A Plague Tale: Innocence isn’t here to make you feel good. You’re still supposed to enjoy the stealth, the exploration and the detail of the environments, of course – but when the context is two terrified, soaked children running for their lives through blood and mud-slicked city streets in 1349 France, things take a concerted shift towards the depressing.
It’s there in the name, isn’t it? We’re reminded of something like The Plague Dogs, the equally upsetting 1980s animation. A world ready and willing to crush the weak with its realities. Well, misery loves company, we suppose – and A Plague Tale: Innocence is all about the company you’ll be keeping.
Set during the Black Plague of the 14th century, the story follows the mad flight of noble-born children Amicia & Hugo after their home is burned and their family is slaughtered by the Inquisition, a lawless crusade with a keen interest specifically in Hugo.
Developer Asobo Studio has obviously gone to great lengths to recreate the 14th century French setting – cities were inspired by walking the streets of Bordeaux, where Asobo Studio is based, and the approach to lighting is inspired by period specific painters – Vermeer and Bruegel. All in all, it’s a very European affair. It pays off too, as the environments of A Plague Tale: Innocence are gorgeous and rich, with some impressive art direction and lighting, especially during the church sequence near the end of our preview.
Taking control of Amicia, players have to care for their far less capable brother Hugo, a sickly boy who has been sheltered his entire life. Upon first learning of the duo, groans were had over the risky proposition of a game-long escort mission, but A Plague Tale: Innocence has some key details to overcome this.
Firstly, the relationship between Amicia and Hugo is actually believable – sure, there is some slightly wonky dialogue, but the conversations between the two are not just caring and well voice-acted, but also deductive and intelligent. Amicia bucks the trend of the previously innocent main character being ‘super chill’ with killing people to survive, instead recoiling in horror after striking a man dead with a whip of her sling, the game’s primary weapon – “I’m so sorry… I didn’t mean to,” she gasps.
Secondly, the game controls the same regardless of whether Hugo is by your side. You’ll still be able to sprint, jump over obstacles (stopping to help Hugo, mind) and fight back with your sling. Since Hugo isn’t overtly dragging you down – at least when you’re just trying to get around – the connection between the two characters is able to grow, without the distraction of a frustrating escort mechanic.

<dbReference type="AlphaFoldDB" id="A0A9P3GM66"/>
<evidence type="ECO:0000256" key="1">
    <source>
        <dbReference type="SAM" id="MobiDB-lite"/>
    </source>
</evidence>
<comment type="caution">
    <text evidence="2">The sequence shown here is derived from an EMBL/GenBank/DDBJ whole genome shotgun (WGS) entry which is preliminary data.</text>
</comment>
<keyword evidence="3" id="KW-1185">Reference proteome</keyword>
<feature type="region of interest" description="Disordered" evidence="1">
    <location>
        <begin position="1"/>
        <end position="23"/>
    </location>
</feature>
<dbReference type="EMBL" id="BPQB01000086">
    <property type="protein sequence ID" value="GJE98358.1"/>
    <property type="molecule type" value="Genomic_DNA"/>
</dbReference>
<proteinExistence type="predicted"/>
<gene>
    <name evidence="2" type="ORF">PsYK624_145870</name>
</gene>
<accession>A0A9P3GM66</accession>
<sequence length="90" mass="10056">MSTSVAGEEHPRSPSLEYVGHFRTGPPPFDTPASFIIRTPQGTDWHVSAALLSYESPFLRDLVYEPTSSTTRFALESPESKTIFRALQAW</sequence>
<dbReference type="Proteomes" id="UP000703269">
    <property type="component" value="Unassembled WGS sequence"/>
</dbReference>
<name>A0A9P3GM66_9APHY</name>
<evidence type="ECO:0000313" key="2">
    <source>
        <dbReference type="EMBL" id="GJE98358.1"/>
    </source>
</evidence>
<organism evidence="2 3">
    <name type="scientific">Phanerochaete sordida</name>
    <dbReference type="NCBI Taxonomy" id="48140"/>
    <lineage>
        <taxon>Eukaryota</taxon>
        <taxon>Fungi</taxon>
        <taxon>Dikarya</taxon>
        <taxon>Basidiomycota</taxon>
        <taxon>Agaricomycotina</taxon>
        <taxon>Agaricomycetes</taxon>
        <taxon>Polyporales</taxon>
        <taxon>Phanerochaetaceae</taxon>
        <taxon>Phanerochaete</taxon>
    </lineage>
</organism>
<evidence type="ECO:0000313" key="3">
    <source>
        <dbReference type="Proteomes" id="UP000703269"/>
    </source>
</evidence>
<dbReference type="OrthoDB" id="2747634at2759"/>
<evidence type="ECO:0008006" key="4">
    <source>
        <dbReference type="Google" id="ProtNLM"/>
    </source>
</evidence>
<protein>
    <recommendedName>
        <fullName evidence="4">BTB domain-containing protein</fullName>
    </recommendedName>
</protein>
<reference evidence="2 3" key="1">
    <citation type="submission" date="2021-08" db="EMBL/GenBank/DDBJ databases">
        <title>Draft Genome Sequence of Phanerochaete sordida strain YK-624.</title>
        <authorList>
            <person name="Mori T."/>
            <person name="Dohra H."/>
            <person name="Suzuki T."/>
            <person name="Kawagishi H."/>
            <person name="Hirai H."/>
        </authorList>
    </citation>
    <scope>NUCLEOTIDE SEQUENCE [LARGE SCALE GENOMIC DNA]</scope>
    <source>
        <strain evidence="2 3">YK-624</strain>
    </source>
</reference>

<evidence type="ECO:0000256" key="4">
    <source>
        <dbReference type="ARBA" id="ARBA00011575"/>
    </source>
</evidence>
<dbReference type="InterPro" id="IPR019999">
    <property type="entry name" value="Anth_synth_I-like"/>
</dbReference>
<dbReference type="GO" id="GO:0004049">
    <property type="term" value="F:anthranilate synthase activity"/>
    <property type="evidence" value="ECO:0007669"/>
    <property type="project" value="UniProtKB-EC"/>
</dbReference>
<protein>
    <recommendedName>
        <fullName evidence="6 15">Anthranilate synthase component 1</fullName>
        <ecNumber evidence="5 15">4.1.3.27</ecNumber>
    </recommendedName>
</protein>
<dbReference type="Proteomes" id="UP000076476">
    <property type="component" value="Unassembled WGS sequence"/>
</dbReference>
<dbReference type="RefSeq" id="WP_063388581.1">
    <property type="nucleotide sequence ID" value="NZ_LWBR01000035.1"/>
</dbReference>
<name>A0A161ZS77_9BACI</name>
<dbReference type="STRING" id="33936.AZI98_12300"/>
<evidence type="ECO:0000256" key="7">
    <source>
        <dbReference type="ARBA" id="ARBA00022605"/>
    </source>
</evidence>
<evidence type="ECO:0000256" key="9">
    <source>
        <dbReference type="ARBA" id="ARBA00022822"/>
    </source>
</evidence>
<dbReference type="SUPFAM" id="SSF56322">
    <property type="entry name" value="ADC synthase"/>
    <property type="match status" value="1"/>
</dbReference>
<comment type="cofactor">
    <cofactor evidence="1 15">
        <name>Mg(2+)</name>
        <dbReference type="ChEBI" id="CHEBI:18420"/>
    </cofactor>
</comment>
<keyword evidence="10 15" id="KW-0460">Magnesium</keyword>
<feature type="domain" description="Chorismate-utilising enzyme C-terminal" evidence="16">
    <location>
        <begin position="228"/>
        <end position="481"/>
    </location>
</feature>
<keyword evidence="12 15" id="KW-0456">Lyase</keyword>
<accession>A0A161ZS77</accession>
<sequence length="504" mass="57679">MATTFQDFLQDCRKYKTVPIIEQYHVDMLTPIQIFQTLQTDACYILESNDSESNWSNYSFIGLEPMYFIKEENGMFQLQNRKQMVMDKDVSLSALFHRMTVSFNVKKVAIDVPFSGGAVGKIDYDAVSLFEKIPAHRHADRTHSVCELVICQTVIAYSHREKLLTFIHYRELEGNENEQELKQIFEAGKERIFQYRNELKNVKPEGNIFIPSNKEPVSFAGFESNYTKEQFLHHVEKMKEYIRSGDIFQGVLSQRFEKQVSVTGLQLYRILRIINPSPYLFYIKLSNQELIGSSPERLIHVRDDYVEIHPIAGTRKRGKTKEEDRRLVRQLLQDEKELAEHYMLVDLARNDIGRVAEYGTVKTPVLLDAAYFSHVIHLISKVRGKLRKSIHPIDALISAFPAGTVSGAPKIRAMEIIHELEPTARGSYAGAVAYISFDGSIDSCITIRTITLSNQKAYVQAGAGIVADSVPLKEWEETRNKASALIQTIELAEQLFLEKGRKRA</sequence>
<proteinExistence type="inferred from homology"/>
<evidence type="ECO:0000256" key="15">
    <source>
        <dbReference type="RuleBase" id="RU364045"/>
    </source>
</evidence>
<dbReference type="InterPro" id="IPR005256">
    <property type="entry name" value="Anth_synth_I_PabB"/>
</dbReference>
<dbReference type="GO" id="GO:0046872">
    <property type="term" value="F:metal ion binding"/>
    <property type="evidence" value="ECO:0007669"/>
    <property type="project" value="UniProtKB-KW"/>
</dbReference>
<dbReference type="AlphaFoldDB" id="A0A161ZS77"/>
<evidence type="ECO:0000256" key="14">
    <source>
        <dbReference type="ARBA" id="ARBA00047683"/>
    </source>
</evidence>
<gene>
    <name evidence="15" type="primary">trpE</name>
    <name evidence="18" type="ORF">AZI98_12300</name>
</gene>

During our time with this preview version of the game, we not only fled from the Inquisition and dashed through those aforementioned city streets, but also trekked cautiously through the rat-infested catacombs of a hilltop church. Asobo have cast rats as a physical embodiment of the plague itself – some 5,000 can be onscreen at any given time. They swarm and weave over every shadowed surface, leaving disgusting black sinew on the walls, and devouring humans within seconds.
The rats of A Plague Tale: Innocence are a different kind of horror to that of being chased through city streets by madmen – they’re otherworldly, and almost supernatural in their destructive hunger as their red glowing eyes skitter in the dark. This is a game played well with the gamma turned a bit down, allowing for the shadows to truly swallow the rats’ forms, leaving just their devilish eyes.
In order to survive these rats, you’ll need to make use of the light, which drives them away. Amicia can remove wall-mounted torches, temporary sticks, or even topple ceiling fire stacks to create a pathway through the rodent masses. The preview showed a few different ways that light can be used in the environment, but stopped short of mixing the mechanic with any stealth or combat. Hopefully the finished game shows some more variation and creativity with this idea.
With a specifically bleak setting and mechanics that conjure memories of other frustrating gaming experiences, A Plague Tale: Innocence may initially seem like a hard sell, something to be passed over or perhaps picked up on sale. However, our time with the game says anything but. The base ideas here are nothing new, but executed with polish and heart, and, if anything, the story of Amicia and Hugo in a setting such as the Black Plague will be well worth the ride on its own.